15 Aug What is a Brand Style Guide and Why is it so Important to Develop One NOW?
If you’re like most Americans, you might be exposed to up to 10,000 different advertisements in a single day.
Pause for a moment and think about the brands that really stand out—the ones that you’d immediately recognize.
Even though you see so many advertisements, it’s likely that only a handful of them stand out. Maybe it’s the soft drink on your desk or the car you drive, but most people would be hard pressed to write a list of more than 100.
Odds are, the brands that really stand out and remain in your memory for longer than a few seconds are the ones with easily recognizable branding. If you’ve been a customer for years (or even if you haven’t), a certain image comes to mind almost instantly when you think of those brands. You know what they look like and what they represent.
This is the benefit of a coherent, consistent brand style guide. In this post, you’ll learn the difference between a brand style guide and a brand guide—they are different, but they can’t exist without one another.
The Difference Between a Brand Guide and a Brand Style Guide
A lot of the time you’ll find that “brand guide” and “brand style guide” are two terms used interchangeably. They are in fact different, but you’ll need to understand and have a plan for both to maximize the effectiveness of your branding efforts.
A brand style guide, sometimes called a manual of style, is relatively straightforward: this is the documentation which lays out the standards by which your business documents are designed. The goal is to “bring to life” your brand guide (discussed below) with cohesive design elements.
A great brand style guide lays out the colors, fonts, and other visual aspects of your documentation, white papers, and advertising materials—although some businesses will also lay out their requirements for general communication. For example, a real estate company might have a brand style guide which includes instructions on how certain documentation or advertisements need to be presented in writing.
A brand guide is a little different insofar that it’s less concerned with design elements and more with the information, goals, and vision that sets the stage for your manual of style. A brand guide acts as the foundation for the design elements.
How well these two concepts marry is largely dependent upon the skill of the consultants, designers, and marketing experts on your team. A talented branding expert can “translate” the vision and key values of your business into a brand guide easily understood by the others responsible for developing your brand. Similarly, a talented designer can understand the message behind a brand guide and once again “translate” it into a visual representation that captures the essence of your business.
A good brand style guide is a roadmap that expresses your core message in an instant. Click To Tweet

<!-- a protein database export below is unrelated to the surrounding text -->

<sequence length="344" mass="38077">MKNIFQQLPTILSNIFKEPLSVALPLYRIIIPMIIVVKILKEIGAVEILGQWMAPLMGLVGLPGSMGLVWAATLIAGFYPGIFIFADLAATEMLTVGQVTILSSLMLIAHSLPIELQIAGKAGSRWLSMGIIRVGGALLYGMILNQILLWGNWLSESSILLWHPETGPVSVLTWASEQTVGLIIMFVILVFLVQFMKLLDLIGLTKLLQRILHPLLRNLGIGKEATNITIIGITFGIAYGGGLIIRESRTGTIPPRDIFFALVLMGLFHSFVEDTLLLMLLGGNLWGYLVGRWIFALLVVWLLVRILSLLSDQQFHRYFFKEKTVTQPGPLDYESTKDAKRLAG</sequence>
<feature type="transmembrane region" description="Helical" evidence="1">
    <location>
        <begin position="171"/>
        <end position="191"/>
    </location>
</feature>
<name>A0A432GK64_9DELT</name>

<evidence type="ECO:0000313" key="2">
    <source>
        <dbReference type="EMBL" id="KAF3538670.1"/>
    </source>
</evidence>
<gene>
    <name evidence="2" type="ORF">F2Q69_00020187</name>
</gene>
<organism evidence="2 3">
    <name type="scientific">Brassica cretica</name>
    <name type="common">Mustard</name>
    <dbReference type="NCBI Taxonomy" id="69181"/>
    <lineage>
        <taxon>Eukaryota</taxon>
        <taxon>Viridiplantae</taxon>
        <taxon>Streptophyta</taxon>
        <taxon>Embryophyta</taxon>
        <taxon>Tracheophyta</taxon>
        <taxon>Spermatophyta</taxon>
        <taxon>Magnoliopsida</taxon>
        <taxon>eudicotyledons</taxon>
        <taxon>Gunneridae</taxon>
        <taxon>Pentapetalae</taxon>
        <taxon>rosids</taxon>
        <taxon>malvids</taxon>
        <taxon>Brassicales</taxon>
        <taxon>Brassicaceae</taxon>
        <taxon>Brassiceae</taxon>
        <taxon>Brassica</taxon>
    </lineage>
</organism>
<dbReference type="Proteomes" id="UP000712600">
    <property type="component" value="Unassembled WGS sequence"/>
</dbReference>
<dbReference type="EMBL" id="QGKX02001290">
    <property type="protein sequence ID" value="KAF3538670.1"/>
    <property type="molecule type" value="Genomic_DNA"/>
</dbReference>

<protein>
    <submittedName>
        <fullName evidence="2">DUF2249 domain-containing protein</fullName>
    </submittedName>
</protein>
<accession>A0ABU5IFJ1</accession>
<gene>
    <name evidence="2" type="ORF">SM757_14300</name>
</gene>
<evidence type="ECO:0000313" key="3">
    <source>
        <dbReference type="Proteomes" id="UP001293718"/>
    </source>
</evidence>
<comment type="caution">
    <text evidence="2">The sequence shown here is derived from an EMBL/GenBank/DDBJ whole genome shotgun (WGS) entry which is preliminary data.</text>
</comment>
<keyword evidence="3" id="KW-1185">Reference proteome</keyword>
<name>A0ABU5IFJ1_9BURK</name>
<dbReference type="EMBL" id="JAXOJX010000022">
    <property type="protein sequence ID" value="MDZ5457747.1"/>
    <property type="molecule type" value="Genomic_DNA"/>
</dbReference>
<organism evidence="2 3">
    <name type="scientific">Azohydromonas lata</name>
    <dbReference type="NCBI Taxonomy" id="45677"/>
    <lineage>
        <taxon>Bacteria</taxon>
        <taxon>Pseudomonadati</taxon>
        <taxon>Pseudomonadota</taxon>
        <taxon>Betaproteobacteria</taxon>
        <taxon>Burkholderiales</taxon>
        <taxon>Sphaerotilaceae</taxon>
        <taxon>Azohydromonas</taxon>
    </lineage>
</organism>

Creating Your Brand Guide
How you create your brand guide is largely dependent upon the industry you’re in and the general message you want to convey to your target demographic. Generally, you’ll want to begin by answering a handful of questions:
- What is your brand’s ultimate vision?
- What is the history behind your brand?
- If you had to designate a “personality” for your brand, what would it be?
- What is the general tone of your brand?
- What is your mission statement?
Once your brand guide has been created, you’ll likely move on to figuring out your brand style guide.
Creating Your Brand Style Guide
After the creation of your brand guide, the brand style guide for your business is usually created in conjunction with a talented team of designers. You’ll want to consider things like:
- What should your logo look like?
- What color scheme will you use?
- What fonts will your documentation, website, and other materials use?
- What kinds of imagery or photographs best represent your brand guide?
At this point, you’ll have both components of your brand laid out and ready to bring to life.
Pulling it All Together
Once you have both the brand guide and the brand style guide put together, you’ll be ready to begin implementing both. From this point forward, the brand which represents your business will have a singular vision and style—if done correctly, you’ll stand out from the crowd, members of your target audience will remember you, and your customer retention will improve. Furthermore, your business will have a substantial amount of added value, making your asset more attractive to investors or perhaps even buyers if you ever decide to sell your book of business.
Developing both your brand guide and your brand style guide can be a challenging process, but once you do it, you’ll have documentation that will serve you for years—perhaps even the entirety of your company’s lifespan. If you’d like to learn more about how the team of branding gurus at Design Ninjaz can help get you started, please feel more than welcome to get in touch with us today.
A California native, Elijah currently lives and works in Colorado. He enjoys writing killer copy, reading out of print fantasy novels, developing websites, and spending time with his family.